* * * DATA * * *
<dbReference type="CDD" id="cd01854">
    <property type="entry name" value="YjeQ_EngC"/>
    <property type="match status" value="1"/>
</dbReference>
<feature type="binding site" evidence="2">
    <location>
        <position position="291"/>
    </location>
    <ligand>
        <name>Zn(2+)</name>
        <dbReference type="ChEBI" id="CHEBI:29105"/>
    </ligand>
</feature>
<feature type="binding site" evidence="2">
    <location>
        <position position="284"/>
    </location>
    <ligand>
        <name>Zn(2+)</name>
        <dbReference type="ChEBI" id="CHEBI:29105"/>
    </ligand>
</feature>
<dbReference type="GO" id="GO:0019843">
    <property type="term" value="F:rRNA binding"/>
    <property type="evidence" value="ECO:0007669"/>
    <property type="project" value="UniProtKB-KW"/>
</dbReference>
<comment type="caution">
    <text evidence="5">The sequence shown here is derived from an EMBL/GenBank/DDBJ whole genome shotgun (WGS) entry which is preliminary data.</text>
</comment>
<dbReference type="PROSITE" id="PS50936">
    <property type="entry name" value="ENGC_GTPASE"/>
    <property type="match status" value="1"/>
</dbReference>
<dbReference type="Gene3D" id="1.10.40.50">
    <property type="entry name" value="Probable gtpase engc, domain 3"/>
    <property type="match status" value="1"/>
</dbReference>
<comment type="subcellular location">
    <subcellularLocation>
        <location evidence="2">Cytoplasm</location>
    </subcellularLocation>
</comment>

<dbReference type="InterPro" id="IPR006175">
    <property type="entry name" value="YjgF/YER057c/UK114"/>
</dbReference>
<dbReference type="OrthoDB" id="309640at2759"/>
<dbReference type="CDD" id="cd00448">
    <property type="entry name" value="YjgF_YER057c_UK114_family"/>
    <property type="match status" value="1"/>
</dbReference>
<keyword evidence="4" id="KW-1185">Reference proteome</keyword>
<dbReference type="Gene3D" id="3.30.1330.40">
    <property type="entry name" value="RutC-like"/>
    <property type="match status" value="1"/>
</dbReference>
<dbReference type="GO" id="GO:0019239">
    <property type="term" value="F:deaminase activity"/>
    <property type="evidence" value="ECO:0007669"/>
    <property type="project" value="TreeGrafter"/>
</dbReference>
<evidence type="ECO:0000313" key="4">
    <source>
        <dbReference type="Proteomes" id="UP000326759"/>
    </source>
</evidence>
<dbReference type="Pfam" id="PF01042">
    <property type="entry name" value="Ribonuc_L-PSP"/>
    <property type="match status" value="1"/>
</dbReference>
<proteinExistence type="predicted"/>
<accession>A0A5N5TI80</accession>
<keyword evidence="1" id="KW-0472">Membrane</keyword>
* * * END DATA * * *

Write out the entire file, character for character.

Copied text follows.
<dbReference type="CDD" id="cd01854">
    <property type="entry name" value="YjeQ_EngC"/>
    <property type="match status" value="1"/>
</dbReference>
<feature type="binding site" evidence="2">
    <location>
        <position position="291"/>
    </location>
    <ligand>
        <name>Zn(2+)</name>
        <dbReference type="ChEBI" id="CHEBI:29105"/>
    </ligand>
</feature>
<feature type="binding site" evidence="2">
    <location>
        <position position="284"/>
    </location>
    <ligand>
        <name>Zn(2+)</name>
        <dbReference type="ChEBI" id="CHEBI:29105"/>
    </ligand>
</feature>
<dbReference type="GO" id="GO:0019843">
    <property type="term" value="F:rRNA binding"/>
    <property type="evidence" value="ECO:0007669"/>
    <property type="project" value="UniProtKB-KW"/>
</dbReference>
<comment type="caution">
    <text evidence="5">The sequence shown here is derived from an EMBL/GenBank/DDBJ whole genome shotgun (WGS) entry which is preliminary data.</text>
</comment>
<dbReference type="PROSITE" id="PS50936">
    <property type="entry name" value="ENGC_GTPASE"/>
    <property type="match status" value="1"/>
</dbReference>
<dbReference type="Gene3D" id="1.10.40.50">
    <property type="entry name" value="Probable gtpase engc, domain 3"/>
    <property type="match status" value="1"/>
</dbReference>
<comment type="subcellular location">
    <subcellularLocation>
        <location evidence="2">Cytoplasm</location>
    </subcellularLocation>
</comment>

<dbReference type="InterPro" id="IPR006175">
    <property type="entry name" value="YjgF/YER057c/UK114"/>
</dbReference>
<dbReference type="OrthoDB" id="309640at2759"/>
<dbReference type="CDD" id="cd00448">
    <property type="entry name" value="YjgF_YER057c_UK114_family"/>
    <property type="match status" value="1"/>
</dbReference>
<keyword evidence="4" id="KW-1185">Reference proteome</keyword>
<dbReference type="Gene3D" id="3.30.1330.40">
    <property type="entry name" value="RutC-like"/>
    <property type="match status" value="1"/>
</dbReference>
<dbReference type="GO" id="GO:0019239">
    <property type="term" value="F:deaminase activity"/>
    <property type="evidence" value="ECO:0007669"/>
    <property type="project" value="TreeGrafter"/>
</dbReference>
<evidence type="ECO:0000313" key="4">
    <source>
        <dbReference type="Proteomes" id="UP000326759"/>
    </source>
</evidence>
<dbReference type="Pfam" id="PF01042">
    <property type="entry name" value="Ribonuc_L-PSP"/>
    <property type="match status" value="1"/>
</dbReference>
<proteinExistence type="predicted"/>
<accession>A0A5N5TI80</accession>
<keyword evidence="1" id="KW-0472">Membrane</keyword>